When an employee turns in its employer for questionable or illegal practices, the employee is generally protected by whistleblower laws, which are in place to keep the employee from suffering retaliation from the employer or other agencies. However, contractors are not automatically guaranteed the same whistleblower protections. Because of this, contractors can be terminated, shunned and blacklisted, finding themselves not able to work in their industry -- all because they followed their consciences and knew they were entitled to reasonable employee rights.
Snowden is an example of where contractors can fall through the cracks. Whistleblower advocates have pointed out that had contractors been given the same protections as regular employees, the current situation could have been avoided because even the federal government would have had to abide by the protection rules.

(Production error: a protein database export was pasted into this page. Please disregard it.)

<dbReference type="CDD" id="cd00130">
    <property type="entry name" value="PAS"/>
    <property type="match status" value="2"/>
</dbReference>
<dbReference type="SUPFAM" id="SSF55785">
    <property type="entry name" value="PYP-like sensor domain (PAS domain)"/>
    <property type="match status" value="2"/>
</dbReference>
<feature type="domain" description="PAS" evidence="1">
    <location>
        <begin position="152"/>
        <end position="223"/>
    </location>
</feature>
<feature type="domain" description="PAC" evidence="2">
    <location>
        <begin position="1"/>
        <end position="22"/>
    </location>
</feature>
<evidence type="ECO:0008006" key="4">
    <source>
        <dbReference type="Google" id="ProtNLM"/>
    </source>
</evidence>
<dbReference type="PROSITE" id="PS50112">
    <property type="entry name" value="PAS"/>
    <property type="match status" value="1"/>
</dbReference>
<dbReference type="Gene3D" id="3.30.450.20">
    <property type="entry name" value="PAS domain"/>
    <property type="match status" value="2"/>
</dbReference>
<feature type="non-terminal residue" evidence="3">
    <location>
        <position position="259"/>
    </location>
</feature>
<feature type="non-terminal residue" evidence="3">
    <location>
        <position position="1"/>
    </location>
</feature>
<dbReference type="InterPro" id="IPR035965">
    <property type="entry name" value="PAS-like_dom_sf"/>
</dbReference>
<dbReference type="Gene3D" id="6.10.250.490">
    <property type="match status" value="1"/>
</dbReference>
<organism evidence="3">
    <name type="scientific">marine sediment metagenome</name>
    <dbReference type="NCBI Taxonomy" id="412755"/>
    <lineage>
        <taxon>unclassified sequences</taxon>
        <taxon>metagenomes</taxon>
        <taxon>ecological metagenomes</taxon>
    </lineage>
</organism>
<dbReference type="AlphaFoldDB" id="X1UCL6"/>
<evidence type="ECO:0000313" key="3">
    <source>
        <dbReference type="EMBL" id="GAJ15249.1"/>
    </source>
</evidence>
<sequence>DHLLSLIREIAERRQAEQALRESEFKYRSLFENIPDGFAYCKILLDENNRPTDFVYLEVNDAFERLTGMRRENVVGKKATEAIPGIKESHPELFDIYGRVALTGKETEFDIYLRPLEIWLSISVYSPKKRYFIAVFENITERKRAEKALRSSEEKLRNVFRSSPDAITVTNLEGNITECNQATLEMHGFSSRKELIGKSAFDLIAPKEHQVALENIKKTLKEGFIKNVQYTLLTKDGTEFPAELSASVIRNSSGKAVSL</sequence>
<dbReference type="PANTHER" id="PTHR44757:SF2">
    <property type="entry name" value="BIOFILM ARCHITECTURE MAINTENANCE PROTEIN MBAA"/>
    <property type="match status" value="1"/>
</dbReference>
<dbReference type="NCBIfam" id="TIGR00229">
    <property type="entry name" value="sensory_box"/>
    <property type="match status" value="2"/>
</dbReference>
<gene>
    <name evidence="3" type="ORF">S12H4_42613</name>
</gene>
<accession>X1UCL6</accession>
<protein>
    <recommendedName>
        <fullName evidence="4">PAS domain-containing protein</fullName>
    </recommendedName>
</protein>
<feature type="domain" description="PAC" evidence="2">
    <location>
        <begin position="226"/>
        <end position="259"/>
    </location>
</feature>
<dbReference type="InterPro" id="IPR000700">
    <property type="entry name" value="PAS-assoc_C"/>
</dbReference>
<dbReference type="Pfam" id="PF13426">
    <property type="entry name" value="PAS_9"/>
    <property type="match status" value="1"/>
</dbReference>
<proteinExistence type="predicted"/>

President Obama stated that going outside the boundaries like Snowden did was unnecessary because protections were already in place. Although this is true in certain cases, and has been as far back as 1982, government contractors as well as contractors in other sensitive industries are not protected from retaliation or prosecution. The executive order which the president recently signed helps, but it needs to be shored up more so those who want to follow their consciences can do so without putting their careers and even their lives at risk.
Anyone who is facing such a situation should seek the advice of a legal professional. These experts can help a person navigate the process so he or she can keep a clear conscience and avoid persecution as much as possible.
Government Executive, "Intel Contractors' Whistleblower Rights Are a Work in Progress" Charles S. Clark, Aug. 20, 2013